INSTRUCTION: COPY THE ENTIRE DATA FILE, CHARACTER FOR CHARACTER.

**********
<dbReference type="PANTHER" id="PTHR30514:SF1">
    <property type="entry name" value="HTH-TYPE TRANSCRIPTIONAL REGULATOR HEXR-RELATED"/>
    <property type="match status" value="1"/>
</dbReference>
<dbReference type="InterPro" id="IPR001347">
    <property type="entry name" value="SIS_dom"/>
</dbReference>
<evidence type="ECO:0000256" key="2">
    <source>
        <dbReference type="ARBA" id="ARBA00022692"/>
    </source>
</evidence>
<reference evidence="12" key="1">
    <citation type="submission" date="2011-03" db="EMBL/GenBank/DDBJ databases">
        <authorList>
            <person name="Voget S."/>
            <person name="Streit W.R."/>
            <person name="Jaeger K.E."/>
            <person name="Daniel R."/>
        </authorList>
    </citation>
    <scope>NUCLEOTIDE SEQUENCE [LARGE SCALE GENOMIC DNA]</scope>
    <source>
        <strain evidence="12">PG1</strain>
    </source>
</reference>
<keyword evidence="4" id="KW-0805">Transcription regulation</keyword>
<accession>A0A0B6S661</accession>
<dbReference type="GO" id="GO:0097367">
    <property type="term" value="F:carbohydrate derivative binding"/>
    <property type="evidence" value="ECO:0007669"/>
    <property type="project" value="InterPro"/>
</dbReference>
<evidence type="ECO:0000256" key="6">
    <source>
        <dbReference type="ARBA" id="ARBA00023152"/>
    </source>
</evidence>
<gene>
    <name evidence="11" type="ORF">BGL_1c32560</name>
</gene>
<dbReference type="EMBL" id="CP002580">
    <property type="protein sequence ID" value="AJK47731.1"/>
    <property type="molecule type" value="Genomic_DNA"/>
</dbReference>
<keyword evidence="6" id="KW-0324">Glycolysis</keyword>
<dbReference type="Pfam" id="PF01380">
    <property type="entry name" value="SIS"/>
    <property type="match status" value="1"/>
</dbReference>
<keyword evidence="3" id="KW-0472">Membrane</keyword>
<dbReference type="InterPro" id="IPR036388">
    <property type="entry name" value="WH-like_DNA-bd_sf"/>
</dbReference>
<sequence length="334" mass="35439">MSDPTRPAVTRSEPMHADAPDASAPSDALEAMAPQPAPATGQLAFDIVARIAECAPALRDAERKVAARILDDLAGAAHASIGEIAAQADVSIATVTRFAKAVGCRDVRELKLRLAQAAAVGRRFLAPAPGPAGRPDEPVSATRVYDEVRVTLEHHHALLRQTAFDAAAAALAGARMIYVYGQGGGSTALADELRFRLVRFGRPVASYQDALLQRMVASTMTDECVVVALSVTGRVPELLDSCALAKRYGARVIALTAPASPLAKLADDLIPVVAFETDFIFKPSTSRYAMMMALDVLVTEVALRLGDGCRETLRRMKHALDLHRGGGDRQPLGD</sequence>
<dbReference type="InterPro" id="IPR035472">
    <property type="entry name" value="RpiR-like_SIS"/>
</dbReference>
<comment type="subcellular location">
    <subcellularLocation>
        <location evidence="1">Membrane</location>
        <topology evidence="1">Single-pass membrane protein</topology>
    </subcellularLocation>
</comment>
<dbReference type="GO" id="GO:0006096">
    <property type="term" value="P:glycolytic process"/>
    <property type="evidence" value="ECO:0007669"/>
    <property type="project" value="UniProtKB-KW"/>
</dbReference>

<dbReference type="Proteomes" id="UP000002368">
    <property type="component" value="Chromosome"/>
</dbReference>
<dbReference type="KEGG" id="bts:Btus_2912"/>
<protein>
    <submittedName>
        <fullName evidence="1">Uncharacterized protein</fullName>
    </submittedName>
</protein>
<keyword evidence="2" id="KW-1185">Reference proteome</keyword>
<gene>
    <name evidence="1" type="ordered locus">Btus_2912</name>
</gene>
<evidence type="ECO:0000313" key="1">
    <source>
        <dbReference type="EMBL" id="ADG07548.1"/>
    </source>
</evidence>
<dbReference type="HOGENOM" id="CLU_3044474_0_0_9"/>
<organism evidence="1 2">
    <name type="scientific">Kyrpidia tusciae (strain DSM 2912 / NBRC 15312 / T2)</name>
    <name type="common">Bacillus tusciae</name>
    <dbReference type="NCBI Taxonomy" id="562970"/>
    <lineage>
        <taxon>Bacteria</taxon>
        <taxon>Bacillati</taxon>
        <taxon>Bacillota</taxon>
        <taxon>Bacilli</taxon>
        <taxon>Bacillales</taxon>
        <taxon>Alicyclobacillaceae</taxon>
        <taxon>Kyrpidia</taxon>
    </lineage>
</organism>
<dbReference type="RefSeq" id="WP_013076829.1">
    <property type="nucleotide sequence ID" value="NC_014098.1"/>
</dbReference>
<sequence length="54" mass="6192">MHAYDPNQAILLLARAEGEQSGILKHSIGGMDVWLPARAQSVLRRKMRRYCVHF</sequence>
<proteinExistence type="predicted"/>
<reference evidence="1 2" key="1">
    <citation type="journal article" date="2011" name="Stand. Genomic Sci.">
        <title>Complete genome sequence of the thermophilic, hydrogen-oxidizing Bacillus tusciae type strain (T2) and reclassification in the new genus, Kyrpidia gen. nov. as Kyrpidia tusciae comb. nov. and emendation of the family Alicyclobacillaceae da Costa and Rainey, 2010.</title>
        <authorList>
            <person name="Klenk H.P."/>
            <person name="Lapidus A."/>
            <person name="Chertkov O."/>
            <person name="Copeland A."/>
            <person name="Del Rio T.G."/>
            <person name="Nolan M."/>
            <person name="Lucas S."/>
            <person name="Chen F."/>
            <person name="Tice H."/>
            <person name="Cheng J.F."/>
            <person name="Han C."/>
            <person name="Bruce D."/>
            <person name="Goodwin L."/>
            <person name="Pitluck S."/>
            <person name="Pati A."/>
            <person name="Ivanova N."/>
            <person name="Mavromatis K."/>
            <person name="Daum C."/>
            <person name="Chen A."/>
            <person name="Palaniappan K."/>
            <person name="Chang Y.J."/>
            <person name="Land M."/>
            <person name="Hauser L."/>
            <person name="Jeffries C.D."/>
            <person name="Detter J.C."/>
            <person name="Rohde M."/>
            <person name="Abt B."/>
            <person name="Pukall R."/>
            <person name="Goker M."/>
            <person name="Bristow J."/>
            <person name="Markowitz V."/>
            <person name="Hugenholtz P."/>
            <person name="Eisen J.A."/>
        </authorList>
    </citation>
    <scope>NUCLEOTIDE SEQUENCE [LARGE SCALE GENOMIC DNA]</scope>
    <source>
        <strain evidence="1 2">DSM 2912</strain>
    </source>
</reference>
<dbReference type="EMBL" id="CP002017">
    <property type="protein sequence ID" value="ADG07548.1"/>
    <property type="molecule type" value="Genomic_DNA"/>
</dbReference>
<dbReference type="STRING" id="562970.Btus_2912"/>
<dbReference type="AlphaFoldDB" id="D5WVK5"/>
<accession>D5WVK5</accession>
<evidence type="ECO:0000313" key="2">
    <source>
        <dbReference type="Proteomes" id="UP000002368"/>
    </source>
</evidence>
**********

<dbReference type="PANTHER" id="PTHR30514:SF1">
    <property type="entry name" value="HTH-TYPE TRANSCRIPTIONAL REGULATOR HEXR-RELATED"/>
    <property type="match status" value="1"/>
</dbReference>
<dbReference type="InterPro" id="IPR001347">
    <property type="entry name" value="SIS_dom"/>
</dbReference>
<evidence type="ECO:0000256" key="2">
    <source>
        <dbReference type="ARBA" id="ARBA00022692"/>
    </source>
</evidence>
<reference evidence="12" key="1">
    <citation type="submission" date="2011-03" db="EMBL/GenBank/DDBJ databases">
        <authorList>
            <person name="Voget S."/>
            <person name="Streit W.R."/>
            <person name="Jaeger K.E."/>
            <person name="Daniel R."/>
        </authorList>
    </citation>
    <scope>NUCLEOTIDE SEQUENCE [LARGE SCALE GENOMIC DNA]</scope>
    <source>
        <strain evidence="12">PG1</strain>
    </source>
</reference>
<keyword evidence="4" id="KW-0805">Transcription regulation</keyword>
<accession>A0A0B6S661</accession>
<dbReference type="GO" id="GO:0097367">
    <property type="term" value="F:carbohydrate derivative binding"/>
    <property type="evidence" value="ECO:0007669"/>
    <property type="project" value="InterPro"/>
</dbReference>
<evidence type="ECO:0000256" key="6">
    <source>
        <dbReference type="ARBA" id="ARBA00023152"/>
    </source>
</evidence>
<gene>
    <name evidence="11" type="ORF">BGL_1c32560</name>
</gene>
<dbReference type="EMBL" id="CP002580">
    <property type="protein sequence ID" value="AJK47731.1"/>
    <property type="molecule type" value="Genomic_DNA"/>
</dbReference>
<keyword evidence="6" id="KW-0324">Glycolysis</keyword>
<dbReference type="Pfam" id="PF01380">
    <property type="entry name" value="SIS"/>
    <property type="match status" value="1"/>
</dbReference>
<keyword evidence="3" id="KW-0472">Membrane</keyword>
<dbReference type="InterPro" id="IPR036388">
    <property type="entry name" value="WH-like_DNA-bd_sf"/>
</dbReference>
<sequence length="334" mass="35439">MSDPTRPAVTRSEPMHADAPDASAPSDALEAMAPQPAPATGQLAFDIVARIAECAPALRDAERKVAARILDDLAGAAHASIGEIAAQADVSIATVTRFAKAVGCRDVRELKLRLAQAAAVGRRFLAPAPGPAGRPDEPVSATRVYDEVRVTLEHHHALLRQTAFDAAAAALAGARMIYVYGQGGGSTALADELRFRLVRFGRPVASYQDALLQRMVASTMTDECVVVALSVTGRVPELLDSCALAKRYGARVIALTAPASPLAKLADDLIPVVAFETDFIFKPSTSRYAMMMALDVLVTEVALRLGDGCRETLRRMKHALDLHRGGGDRQPLGD</sequence>
<dbReference type="InterPro" id="IPR035472">
    <property type="entry name" value="RpiR-like_SIS"/>
</dbReference>
<comment type="subcellular location">
    <subcellularLocation>
        <location evidence="1">Membrane</location>
        <topology evidence="1">Single-pass membrane protein</topology>
    </subcellularLocation>
</comment>
<dbReference type="GO" id="GO:0006096">
    <property type="term" value="P:glycolytic process"/>
    <property type="evidence" value="ECO:0007669"/>
    <property type="project" value="UniProtKB-KW"/>
</dbReference>

<dbReference type="Proteomes" id="UP000002368">
    <property type="component" value="Chromosome"/>
</dbReference>
<dbReference type="KEGG" id="bts:Btus_2912"/>
<protein>
    <submittedName>
        <fullName evidence="1">Uncharacterized protein</fullName>
    </submittedName>
</protein>
<keyword evidence="2" id="KW-1185">Reference proteome</keyword>
<gene>
    <name evidence="1" type="ordered locus">Btus_2912</name>
</gene>
<evidence type="ECO:0000313" key="1">
    <source>
        <dbReference type="EMBL" id="ADG07548.1"/>
    </source>
</evidence>
<dbReference type="HOGENOM" id="CLU_3044474_0_0_9"/>
<organism evidence="1 2">
    <name type="scientific">Kyrpidia tusciae (strain DSM 2912 / NBRC 15312 / T2)</name>
    <name type="common">Bacillus tusciae</name>
    <dbReference type="NCBI Taxonomy" id="562970"/>
    <lineage>
        <taxon>Bacteria</taxon>
        <taxon>Bacillati</taxon>
        <taxon>Bacillota</taxon>
        <taxon>Bacilli</taxon>
        <taxon>Bacillales</taxon>
        <taxon>Alicyclobacillaceae</taxon>
        <taxon>Kyrpidia</taxon>
    </lineage>
</organism>
<dbReference type="RefSeq" id="WP_013076829.1">
    <property type="nucleotide sequence ID" value="NC_014098.1"/>
</dbReference>
<sequence length="54" mass="6192">MHAYDPNQAILLLARAEGEQSGILKHSIGGMDVWLPARAQSVLRRKMRRYCVHF</sequence>
<proteinExistence type="predicted"/>
<reference evidence="1 2" key="1">
    <citation type="journal article" date="2011" name="Stand. Genomic Sci.">
        <title>Complete genome sequence of the thermophilic, hydrogen-oxidizing Bacillus tusciae type strain (T2) and reclassification in the new genus, Kyrpidia gen. nov. as Kyrpidia tusciae comb. nov. and emendation of the family Alicyclobacillaceae da Costa and Rainey, 2010.</title>
        <authorList>
            <person name="Klenk H.P."/>
            <person name="Lapidus A."/>
            <person name="Chertkov O."/>
            <person name="Copeland A."/>
            <person name="Del Rio T.G."/>
            <person name="Nolan M."/>
            <person name="Lucas S."/>
            <person name="Chen F."/>
            <person name="Tice H."/>
            <person name="Cheng J.F."/>
            <person name="Han C."/>
            <person name="Bruce D."/>
            <person name="Goodwin L."/>
            <person name="Pitluck S."/>
            <person name="Pati A."/>
            <person name="Ivanova N."/>
            <person name="Mavromatis K."/>
            <person name="Daum C."/>
            <person name="Chen A."/>
            <person name="Palaniappan K."/>
            <person name="Chang Y.J."/>
            <person name="Land M."/>
            <person name="Hauser L."/>
            <person name="Jeffries C.D."/>
            <person name="Detter J.C."/>
            <person name="Rohde M."/>
            <person name="Abt B."/>
            <person name="Pukall R."/>
            <person name="Goker M."/>
            <person name="Bristow J."/>
            <person name="Markowitz V."/>
            <person name="Hugenholtz P."/>
            <person name="Eisen J.A."/>
        </authorList>
    </citation>
    <scope>NUCLEOTIDE SEQUENCE [LARGE SCALE GENOMIC DNA]</scope>
    <source>
        <strain evidence="1 2">DSM 2912</strain>
    </source>
</reference>
<dbReference type="EMBL" id="CP002017">
    <property type="protein sequence ID" value="ADG07548.1"/>
    <property type="molecule type" value="Genomic_DNA"/>
</dbReference>
<dbReference type="STRING" id="562970.Btus_2912"/>
<dbReference type="AlphaFoldDB" id="D5WVK5"/>
<accession>D5WVK5</accession>
<evidence type="ECO:0000313" key="2">
    <source>
        <dbReference type="Proteomes" id="UP000002368"/>
    </source>
</evidence>